After spending most of Friday afternoon at the downtown Tennis & Racquet Club, I’m not sure what to say about court tennis, other than to insist you go see it for yourself. You have until Friday to take it in, and please, report back here with your findings. Your flummoxed correspondent could use your keen eye to help figure it out.
I mean, what the . . . ?
To give you an idea of the game’s lovable quirkiness, the court includes not one but two cowbells in the field of play. Right, cowbells. By the time I bolted the welcoming old joint on Boylston Street, host to the ongoing US Open, I was only surprised there was no live cow. Or at least a tiny windmill replica, where a perfectly placed final shot leads to a free game . . . or, like on the “The Price is Right’’ . . . a new car!
Think of the typical court in these terms: It’s Fenway Park with more twists, turns, juts, nooks, crannies, and random acts of architectural nuttiness. Tom Yawkey’s old ballyard looks mid-’60s cookie cutter by comparison.
Every court tennis court has two long sidewalls, one with a beveled roof (term: penthouse) running horizontally over a viewing area aside the court floor, the other far less cluttered, save for its large vertical and beveled tambour toward one end, which is meant to mimic a castle wall. That’s castle, like knights, moats, racks, and beds of nails. The whole shootin’ match is in play. The basic rule of the game is to get to the ball, smack it against anything, and get it over the net. It’s even OK if it bounces on the floor twice sometimes.
The viewing area beneath that sidewall penthouse roof brings spectators snug up against courtside, only a net sparing some from being nailed by a hard ball (sometimes traveling at 140 miles per hour) or swatted by a rock-hard wood racket.
“They are literally in your face,’’ said Rob Fahey, an Australian and reigning world champ whose legacy in the game is of Ruthian proportions. “It’s very gladiatorial in that way. It makes you watch your mouth a bit when you’re playing.’’
Oh, and the net, because after all this is tennis, measures 5 feet high at each end, but slopes down to only 3 feet at its midpoint.
“If you think of lawn tennis as checkers,’’ mused Cam Riviere, currently No. 1 in the world in court tennis rankings, “then our game is chess.’’
OK, got it, finesse game, lots of thinking, running, factoring angles, and guile. But what about the net that sags worse than the back of a broken down $1,200 claimer?
“I can’t tell you the reason for that,’’ said Riviere, 27, who fashions himself a bit of a court tennis historian. “It’s just the way it is.’’
Very cool, though, that the Treaty of Versailles, according to Riviere, was signed on a court tennis court. The game in the late 19th century was all the rage in France, with 1,000 courts in Paris alone. Today, only three courts exist in all of France.
Really, I’ve never seen anything like the game, which is a bit telling in itself because court tennis — better known as Real Tennis or “realers’’ — has been played for the better part of 800 years. Maybe I should have heard a little something about it by now? Even if there is only one court in all of Boston, a grand total of two in New England (see: Newport) and only, oh, something like 40 or 50 worldwide. New courts cost upward of $1.5 million to construct. So economics and esoterics both factor considerably in the game’s slow growth rate.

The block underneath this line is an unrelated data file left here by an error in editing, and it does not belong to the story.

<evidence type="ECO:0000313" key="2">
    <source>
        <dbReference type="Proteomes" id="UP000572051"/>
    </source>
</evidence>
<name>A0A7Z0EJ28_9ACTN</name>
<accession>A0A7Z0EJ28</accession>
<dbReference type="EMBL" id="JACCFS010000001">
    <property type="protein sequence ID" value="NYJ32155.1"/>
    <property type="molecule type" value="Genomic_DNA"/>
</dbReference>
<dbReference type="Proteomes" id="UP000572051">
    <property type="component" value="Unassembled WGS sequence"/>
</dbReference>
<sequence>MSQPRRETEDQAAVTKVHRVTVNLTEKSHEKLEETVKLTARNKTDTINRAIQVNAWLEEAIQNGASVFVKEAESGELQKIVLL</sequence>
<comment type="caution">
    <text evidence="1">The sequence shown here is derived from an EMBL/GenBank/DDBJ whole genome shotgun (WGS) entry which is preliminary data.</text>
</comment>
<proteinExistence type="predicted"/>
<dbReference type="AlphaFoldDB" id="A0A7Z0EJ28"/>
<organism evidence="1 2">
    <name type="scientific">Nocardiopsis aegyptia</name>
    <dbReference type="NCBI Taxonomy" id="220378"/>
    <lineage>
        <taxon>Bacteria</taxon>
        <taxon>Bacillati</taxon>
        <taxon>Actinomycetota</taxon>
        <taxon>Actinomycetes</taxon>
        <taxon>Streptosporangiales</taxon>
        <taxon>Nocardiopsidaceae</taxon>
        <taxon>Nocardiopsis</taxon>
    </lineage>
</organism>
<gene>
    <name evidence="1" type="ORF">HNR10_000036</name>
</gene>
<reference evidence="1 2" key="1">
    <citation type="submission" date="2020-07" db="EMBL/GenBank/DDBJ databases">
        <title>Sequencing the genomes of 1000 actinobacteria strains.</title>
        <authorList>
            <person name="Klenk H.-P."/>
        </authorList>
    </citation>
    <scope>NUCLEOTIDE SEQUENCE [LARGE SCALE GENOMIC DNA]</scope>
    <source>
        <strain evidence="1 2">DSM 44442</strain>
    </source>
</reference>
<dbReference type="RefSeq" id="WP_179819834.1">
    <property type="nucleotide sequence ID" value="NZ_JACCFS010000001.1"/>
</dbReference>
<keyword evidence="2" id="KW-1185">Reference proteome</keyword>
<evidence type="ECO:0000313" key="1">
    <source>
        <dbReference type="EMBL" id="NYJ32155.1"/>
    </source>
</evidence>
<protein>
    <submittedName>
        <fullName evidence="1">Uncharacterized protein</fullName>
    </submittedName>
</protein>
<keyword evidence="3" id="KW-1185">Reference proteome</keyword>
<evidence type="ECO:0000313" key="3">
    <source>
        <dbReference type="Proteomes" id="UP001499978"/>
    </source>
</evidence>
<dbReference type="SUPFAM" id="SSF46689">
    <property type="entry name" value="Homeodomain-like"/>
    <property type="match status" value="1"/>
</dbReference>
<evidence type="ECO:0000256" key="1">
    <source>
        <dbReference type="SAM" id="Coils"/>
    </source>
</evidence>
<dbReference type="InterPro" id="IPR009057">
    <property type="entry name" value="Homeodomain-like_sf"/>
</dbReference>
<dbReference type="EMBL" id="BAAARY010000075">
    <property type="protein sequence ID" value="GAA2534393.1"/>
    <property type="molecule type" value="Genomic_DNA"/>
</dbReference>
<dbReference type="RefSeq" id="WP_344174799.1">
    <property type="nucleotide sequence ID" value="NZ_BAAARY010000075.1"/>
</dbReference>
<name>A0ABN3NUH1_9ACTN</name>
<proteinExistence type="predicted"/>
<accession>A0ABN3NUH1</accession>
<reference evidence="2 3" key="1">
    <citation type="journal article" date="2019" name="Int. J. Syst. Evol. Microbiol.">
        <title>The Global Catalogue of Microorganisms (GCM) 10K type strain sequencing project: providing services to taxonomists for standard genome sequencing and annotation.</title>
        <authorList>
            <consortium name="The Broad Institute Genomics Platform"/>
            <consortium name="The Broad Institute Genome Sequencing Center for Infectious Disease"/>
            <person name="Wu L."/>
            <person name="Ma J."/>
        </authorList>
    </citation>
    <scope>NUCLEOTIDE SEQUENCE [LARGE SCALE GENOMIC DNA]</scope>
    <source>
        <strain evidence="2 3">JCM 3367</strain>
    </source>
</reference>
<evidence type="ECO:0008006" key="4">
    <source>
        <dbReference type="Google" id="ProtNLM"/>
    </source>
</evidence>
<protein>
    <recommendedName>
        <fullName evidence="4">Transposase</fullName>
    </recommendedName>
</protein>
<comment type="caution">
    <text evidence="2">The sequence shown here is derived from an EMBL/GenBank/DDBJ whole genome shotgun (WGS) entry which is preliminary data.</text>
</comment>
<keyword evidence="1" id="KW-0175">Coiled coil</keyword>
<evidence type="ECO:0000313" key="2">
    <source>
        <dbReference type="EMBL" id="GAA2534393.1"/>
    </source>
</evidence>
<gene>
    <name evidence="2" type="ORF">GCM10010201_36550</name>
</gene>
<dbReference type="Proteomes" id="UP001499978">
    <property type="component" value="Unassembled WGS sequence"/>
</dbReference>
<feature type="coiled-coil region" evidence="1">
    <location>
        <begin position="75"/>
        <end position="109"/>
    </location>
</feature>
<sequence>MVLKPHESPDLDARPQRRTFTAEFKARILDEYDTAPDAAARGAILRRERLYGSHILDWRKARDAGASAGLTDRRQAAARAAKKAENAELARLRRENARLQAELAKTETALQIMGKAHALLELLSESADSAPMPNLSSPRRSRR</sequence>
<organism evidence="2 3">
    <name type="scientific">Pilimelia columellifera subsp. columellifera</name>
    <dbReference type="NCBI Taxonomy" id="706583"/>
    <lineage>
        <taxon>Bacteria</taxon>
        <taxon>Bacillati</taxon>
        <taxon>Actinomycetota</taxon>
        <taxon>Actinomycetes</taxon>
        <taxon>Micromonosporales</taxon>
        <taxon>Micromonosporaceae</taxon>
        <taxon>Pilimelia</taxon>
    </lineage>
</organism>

For the record, no one is positive about the exact number of courts, which makes the sport a lot like the NFL, with rules and standards subject to change, depending on need and circumstance.
Overall, the sport has no grand aspirations of landing on ESPN or hauling in large sponsorship dollars. If you go to uscourttennis.org, you can catch a live stream of the US Open. That’s about it for worldwide exposure at the moment, a single camera tucked in a corner.
“We want clubs full and busy,’’ said Fahey, 46, considered by many to be the sport’s grand master. “And beyond that, we only hope there’s a court built every 5-10 years somewhere in the world.’’
Court tennis is considered the mother of all racket games, including squash, rackets, lawn tennis, racketball, badminton, the entire racket-and-object jumble of fun.
Its roots trace back to the streets of medieval France, where it is still known today as jeu de paume. According to legend, it was England’s King Henry VIII, a totally bonkers Real Tennis devotee, who framed the rules (often to his advantage) and gave it profile in British sports. The same legend has ol’ Hammerin’ Hank on court, racket in hand, at the very moment (May 19, 1536) he was having his second wife, Anne Boleyn, beheaded. A look at the box score reveals he was not flagged that afternoon for unsportsmanlike conduct.
For the first time in US Open history, a woman is playing in this year’s tournament. Claire Fahey, Rob’s wife of less than year, is also the only woman in the field. The draw is such that it could be Fahey vs. Fahey for Thursday’s singles title.
“How about that?’’ said Claire, 23, who began playing when she was but 11 years old and has been ranked world No. 1 for years. “The marriage could be on the line!’’
Win or lose, the delightful Claire will fare far better than Anne Boleyn. Real tennis, a game somewhat lost in time, really has come a very long way.
The U.S. Open will be played daily through Friday at the Tennis & Racquet Club, located at 939 Boylston Street in Boston. For information regarding tickets and playing times, check online here or phone 617-536-4630.